Dole claimants in the Republic of Ireland will be allowed to sign on using their mobile phones from early next year.
The plans are part of a shake-up of the current welfare system in Ireland.
Currently, anyone in receipt of Jobseeker's Allowance or Jobseeker's Benefit must sign on in person at their local welfare office once a month.
The new system will replace the face-to-face meetings with monthly phone calls from officials.
The proposed changes are part of a new social welfare bill due to be debated in the Irish parliament and passed into law before Christmas.
Following a dramatic doubling in unemployment figures, the Irish government hopes the scheme will cut down on state officials' workload and lead to savings for the public sector.
It is also hoped the new technology will help tackle fraudsters, according to the Irish Independent.
Irish Social Protection Minister Eamon O'Cuiv said a pilot scheme will be launched in January. If successful it will be rolled out on a national basis.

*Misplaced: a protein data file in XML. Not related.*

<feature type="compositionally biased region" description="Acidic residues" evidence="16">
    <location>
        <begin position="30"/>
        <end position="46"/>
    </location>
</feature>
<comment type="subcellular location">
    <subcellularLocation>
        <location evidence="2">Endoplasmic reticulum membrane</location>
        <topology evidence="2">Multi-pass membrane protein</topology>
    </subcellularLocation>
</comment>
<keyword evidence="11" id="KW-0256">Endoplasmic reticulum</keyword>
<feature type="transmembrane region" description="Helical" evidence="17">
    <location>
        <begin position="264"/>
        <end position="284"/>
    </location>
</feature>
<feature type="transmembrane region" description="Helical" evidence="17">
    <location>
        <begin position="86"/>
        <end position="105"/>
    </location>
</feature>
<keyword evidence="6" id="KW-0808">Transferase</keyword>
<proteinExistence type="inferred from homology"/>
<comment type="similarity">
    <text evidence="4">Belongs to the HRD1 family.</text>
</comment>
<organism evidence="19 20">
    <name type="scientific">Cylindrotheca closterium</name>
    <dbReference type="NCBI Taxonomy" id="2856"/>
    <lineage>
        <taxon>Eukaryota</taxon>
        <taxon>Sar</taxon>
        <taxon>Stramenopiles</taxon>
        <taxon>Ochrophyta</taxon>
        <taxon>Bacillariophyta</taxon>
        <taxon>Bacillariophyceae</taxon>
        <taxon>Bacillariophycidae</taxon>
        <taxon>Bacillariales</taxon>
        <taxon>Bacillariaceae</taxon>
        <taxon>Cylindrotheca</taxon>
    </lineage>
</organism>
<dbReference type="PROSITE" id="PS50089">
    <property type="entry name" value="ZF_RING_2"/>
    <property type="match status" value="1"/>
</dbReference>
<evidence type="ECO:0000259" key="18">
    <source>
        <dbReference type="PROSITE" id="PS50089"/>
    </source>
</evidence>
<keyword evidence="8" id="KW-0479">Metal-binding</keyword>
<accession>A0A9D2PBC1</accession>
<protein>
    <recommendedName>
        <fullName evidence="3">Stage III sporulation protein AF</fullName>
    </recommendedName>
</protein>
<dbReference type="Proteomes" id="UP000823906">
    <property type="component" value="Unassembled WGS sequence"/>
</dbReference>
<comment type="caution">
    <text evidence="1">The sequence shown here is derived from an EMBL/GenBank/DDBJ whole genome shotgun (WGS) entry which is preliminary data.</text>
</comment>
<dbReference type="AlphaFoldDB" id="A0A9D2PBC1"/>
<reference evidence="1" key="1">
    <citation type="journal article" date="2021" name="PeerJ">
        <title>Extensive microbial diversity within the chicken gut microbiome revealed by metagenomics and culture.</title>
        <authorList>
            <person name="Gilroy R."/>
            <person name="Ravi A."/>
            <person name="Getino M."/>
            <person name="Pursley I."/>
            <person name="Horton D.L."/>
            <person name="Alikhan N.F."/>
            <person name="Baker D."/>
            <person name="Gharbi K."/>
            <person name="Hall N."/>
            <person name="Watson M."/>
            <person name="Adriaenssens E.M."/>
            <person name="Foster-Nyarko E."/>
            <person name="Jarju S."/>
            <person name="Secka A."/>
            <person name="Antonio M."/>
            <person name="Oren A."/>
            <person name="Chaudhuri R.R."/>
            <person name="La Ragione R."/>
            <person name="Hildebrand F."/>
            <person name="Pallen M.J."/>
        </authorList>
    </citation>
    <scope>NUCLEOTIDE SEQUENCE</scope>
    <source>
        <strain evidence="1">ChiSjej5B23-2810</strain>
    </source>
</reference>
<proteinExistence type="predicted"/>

Currently, dole recipients must call in to their local social welfare office every month to sign on.
Under the new scheme applicants will be required to attend a once off interview. The monthly signing on system will then be conducted over the phone.
It will use voice recognition technology to identify the recipient and they could receive calls at anytime to check if they are available for work.
If they failed to answer the phone on more than three occasions or raised suspicion that they were speaking from a work environment an investigation would be launched.
In addition phones can be tracked to make sure the claimants are in the right jurisdiction when due to sign on.
Although claimants will be signing on by phone they will still be expected to pick up their weekly payments in person.